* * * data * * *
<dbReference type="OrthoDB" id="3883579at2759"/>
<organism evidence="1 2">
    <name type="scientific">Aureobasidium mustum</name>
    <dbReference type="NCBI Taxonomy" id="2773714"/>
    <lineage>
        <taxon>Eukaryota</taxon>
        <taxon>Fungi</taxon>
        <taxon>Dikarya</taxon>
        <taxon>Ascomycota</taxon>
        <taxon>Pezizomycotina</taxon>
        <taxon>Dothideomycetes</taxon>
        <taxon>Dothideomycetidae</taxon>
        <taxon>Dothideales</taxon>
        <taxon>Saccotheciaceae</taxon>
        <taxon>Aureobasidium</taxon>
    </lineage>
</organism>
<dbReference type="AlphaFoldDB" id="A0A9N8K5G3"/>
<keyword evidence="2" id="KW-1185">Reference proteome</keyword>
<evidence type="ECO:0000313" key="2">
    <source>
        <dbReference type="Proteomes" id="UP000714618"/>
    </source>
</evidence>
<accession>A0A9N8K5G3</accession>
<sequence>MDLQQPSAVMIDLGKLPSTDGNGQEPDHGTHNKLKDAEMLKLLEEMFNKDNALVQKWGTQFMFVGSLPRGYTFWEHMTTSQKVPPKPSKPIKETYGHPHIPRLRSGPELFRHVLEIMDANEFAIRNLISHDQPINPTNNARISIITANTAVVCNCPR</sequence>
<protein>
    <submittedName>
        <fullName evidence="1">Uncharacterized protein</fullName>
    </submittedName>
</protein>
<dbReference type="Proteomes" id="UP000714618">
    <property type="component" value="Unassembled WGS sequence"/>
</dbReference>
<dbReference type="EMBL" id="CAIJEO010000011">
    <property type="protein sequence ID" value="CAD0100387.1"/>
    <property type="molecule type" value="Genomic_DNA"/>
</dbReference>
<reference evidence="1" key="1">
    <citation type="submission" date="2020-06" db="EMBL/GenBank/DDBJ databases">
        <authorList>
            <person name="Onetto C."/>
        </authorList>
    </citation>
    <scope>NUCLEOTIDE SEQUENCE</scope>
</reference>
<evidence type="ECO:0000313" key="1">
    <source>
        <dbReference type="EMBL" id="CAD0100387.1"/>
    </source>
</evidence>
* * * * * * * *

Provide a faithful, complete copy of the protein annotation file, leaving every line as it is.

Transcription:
<dbReference type="OrthoDB" id="3883579at2759"/>
<organism evidence="1 2">
    <name type="scientific">Aureobasidium mustum</name>
    <dbReference type="NCBI Taxonomy" id="2773714"/>
    <lineage>
        <taxon>Eukaryota</taxon>
        <taxon>Fungi</taxon>
        <taxon>Dikarya</taxon>
        <taxon>Ascomycota</taxon>
        <taxon>Pezizomycotina</taxon>
        <taxon>Dothideomycetes</taxon>
        <taxon>Dothideomycetidae</taxon>
        <taxon>Dothideales</taxon>
        <taxon>Saccotheciaceae</taxon>
        <taxon>Aureobasidium</taxon>
    </lineage>
</organism>
<dbReference type="AlphaFoldDB" id="A0A9N8K5G3"/>
<keyword evidence="2" id="KW-1185">Reference proteome</keyword>
<evidence type="ECO:0000313" key="2">
    <source>
        <dbReference type="Proteomes" id="UP000714618"/>
    </source>
</evidence>
<accession>A0A9N8K5G3</accession>
<sequence>MDLQQPSAVMIDLGKLPSTDGNGQEPDHGTHNKLKDAEMLKLLEEMFNKDNALVQKWGTQFMFVGSLPRGYTFWEHMTTSQKVPPKPSKPIKETYGHPHIPRLRSGPELFRHVLEIMDANEFAIRNLISHDQPINPTNNARISIITANTAVVCNCPR</sequence>
<protein>
    <submittedName>
        <fullName evidence="1">Uncharacterized protein</fullName>
    </submittedName>
</protein>
<dbReference type="Proteomes" id="UP000714618">
    <property type="component" value="Unassembled WGS sequence"/>
</dbReference>
<dbReference type="EMBL" id="CAIJEO010000011">
    <property type="protein sequence ID" value="CAD0100387.1"/>
    <property type="molecule type" value="Genomic_DNA"/>
</dbReference>
<reference evidence="1" key="1">
    <citation type="submission" date="2020-06" db="EMBL/GenBank/DDBJ databases">
        <authorList>
            <person name="Onetto C."/>
        </authorList>
    </citation>
    <scope>NUCLEOTIDE SEQUENCE</scope>
</reference>
<evidence type="ECO:0000313" key="1">
    <source>
        <dbReference type="EMBL" id="CAD0100387.1"/>
    </source>
</evidence>